Pathological altruism: Dutch choir sings for people who are there to replace them
However in Apeldoorn, in the Netherlands this insanity has reached a new level. The "refugees" (many who aren't really refugees), who are there to replace the Dutch, are welcomed by song.
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In other Western European countries they have been greeted by some locals with open arms, sweets, toys and water. White the mainstream media carefully selects what photos, videos and images to show of the invaders, there are plenty of European people that are starting to see both what mess they leave behind and also what hostility lies towards the naive Euro's who are welcoming their displacement with open arms.
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FYR Macedonia - Greek border mayhem
NO COMMENTThese are the desperate scenes at Greece’s border with FYR Macedonia as overwhelmed security forces made sporadic attempts to stem the flow of migrants and refugees heading northwards.Hundreds of migrants, many of them refugees from the war in Syria, succeeded in crossing the border.Riot police set off stun grenades and hit migrants with batons but that did little to stop them passing into FYR Macedonia.Skopje had declared a state of emergency on Thursday (August 20) and sealed its southern frontier to migrants pouring in at a rate of 2,000 per day en route to Serbia then Hungary and the Europe Union's borderless Schengen zone.Posted by euronews on Sunday, August 23, 2015
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Germans Welcome Refugees After Long Journey Through Hungary and Austria
Troop reinforcements arrive in Vienna as they crowed onto trains headed for Munich, Germany
Germans waving welcome signs in German, English and Arabic came to the train station here Saturday to greet the first group of what is expected to be about 8,000 migrants to arrive in Germany by early Sunday, after an arduous and emotional journey through Hungary and Austria.
Germans applauded and volunteers offered hot tea, food and toys as about 450 migrants arrived on a special train service from Austria, finally reaching Germany, which had held out an open hand to them.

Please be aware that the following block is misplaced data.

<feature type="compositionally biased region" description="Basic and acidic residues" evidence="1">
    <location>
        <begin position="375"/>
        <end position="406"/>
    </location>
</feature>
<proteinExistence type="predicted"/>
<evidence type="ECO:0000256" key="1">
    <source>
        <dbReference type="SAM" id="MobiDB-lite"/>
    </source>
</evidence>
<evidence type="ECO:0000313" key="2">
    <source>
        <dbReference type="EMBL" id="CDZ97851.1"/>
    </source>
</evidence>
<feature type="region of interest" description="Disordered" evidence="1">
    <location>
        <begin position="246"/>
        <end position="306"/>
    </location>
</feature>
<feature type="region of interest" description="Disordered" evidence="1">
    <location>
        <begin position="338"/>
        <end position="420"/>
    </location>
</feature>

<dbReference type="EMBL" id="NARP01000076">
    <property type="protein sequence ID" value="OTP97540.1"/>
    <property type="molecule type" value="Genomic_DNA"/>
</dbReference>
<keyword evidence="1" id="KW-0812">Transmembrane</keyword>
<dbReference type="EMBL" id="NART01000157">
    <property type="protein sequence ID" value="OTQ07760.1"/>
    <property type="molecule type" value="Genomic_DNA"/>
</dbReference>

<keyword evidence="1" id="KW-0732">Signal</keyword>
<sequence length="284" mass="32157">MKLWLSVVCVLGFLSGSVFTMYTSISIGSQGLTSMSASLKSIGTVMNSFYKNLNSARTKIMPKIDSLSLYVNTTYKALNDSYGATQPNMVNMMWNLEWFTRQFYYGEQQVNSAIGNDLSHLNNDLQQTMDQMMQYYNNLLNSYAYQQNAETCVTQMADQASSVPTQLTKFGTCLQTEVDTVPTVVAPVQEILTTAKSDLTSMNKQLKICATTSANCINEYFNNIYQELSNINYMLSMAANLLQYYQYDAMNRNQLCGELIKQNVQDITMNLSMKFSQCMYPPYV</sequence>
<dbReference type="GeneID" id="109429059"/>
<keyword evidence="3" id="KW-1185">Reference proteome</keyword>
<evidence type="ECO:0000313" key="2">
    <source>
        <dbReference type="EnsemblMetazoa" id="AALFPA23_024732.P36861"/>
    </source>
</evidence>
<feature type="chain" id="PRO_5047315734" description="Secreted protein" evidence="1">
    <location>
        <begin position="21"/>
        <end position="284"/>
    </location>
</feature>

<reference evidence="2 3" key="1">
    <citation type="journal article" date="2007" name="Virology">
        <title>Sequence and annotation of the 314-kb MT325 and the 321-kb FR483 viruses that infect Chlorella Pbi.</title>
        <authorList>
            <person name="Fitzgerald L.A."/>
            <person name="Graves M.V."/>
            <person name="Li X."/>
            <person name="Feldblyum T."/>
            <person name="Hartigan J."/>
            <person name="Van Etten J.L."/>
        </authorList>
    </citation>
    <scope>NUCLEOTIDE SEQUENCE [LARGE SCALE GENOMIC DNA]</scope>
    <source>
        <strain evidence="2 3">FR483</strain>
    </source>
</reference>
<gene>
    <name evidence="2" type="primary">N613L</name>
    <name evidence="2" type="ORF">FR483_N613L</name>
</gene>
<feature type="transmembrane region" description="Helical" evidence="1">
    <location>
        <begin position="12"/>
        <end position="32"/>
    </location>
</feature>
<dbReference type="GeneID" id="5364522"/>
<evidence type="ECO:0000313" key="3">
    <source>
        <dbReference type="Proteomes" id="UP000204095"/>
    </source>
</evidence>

“Thank you, Germany,” said one woman from the Kurdish part of northern Iraq who said she had been on the road for a month and a half with her two children. A German volunteer, Silvia Reinschmiedt, who runs a local school, could not stay at home. “I said to myself, I have to do something,” she said as she handed out warm drinks.
By Saturday evening, about 6,000 migrants had arrived here, and another 1,800 were expected to arrive in trains overnight, according to the German police.
It was the desired destination for an extraordinary march of migrants, who broke through Hungarian obstacles and reached Austria on Saturday morning after a night of frantic negotiations among German, Austrian and Hungarian officials cleared the way.
Overnight, some 4,500 exhausted migrants were bused to the Austrian border by a Hungarian government that gave up trying to stop them and instead decided to help them travel in safety. That help was temporary, however, as Hungary found itself struggling to cope with a new influx of migrants.
The arrival in Germany of the migrants was the culmination of 10 days of tragedy and emotion that at last caught the world’s attention, as war and chaos in Syria and elsewhere in the Middle East set off one of the largest emigrations since World War II.
The standoff in Hungary seemed to encapsulate the long and often deadly journeys that hundreds of thousands of people have made to try to reach some semblance of peace, security and prosperity in a Europe that, for the most part, did not much want them.
Read the rest from: nytimes.com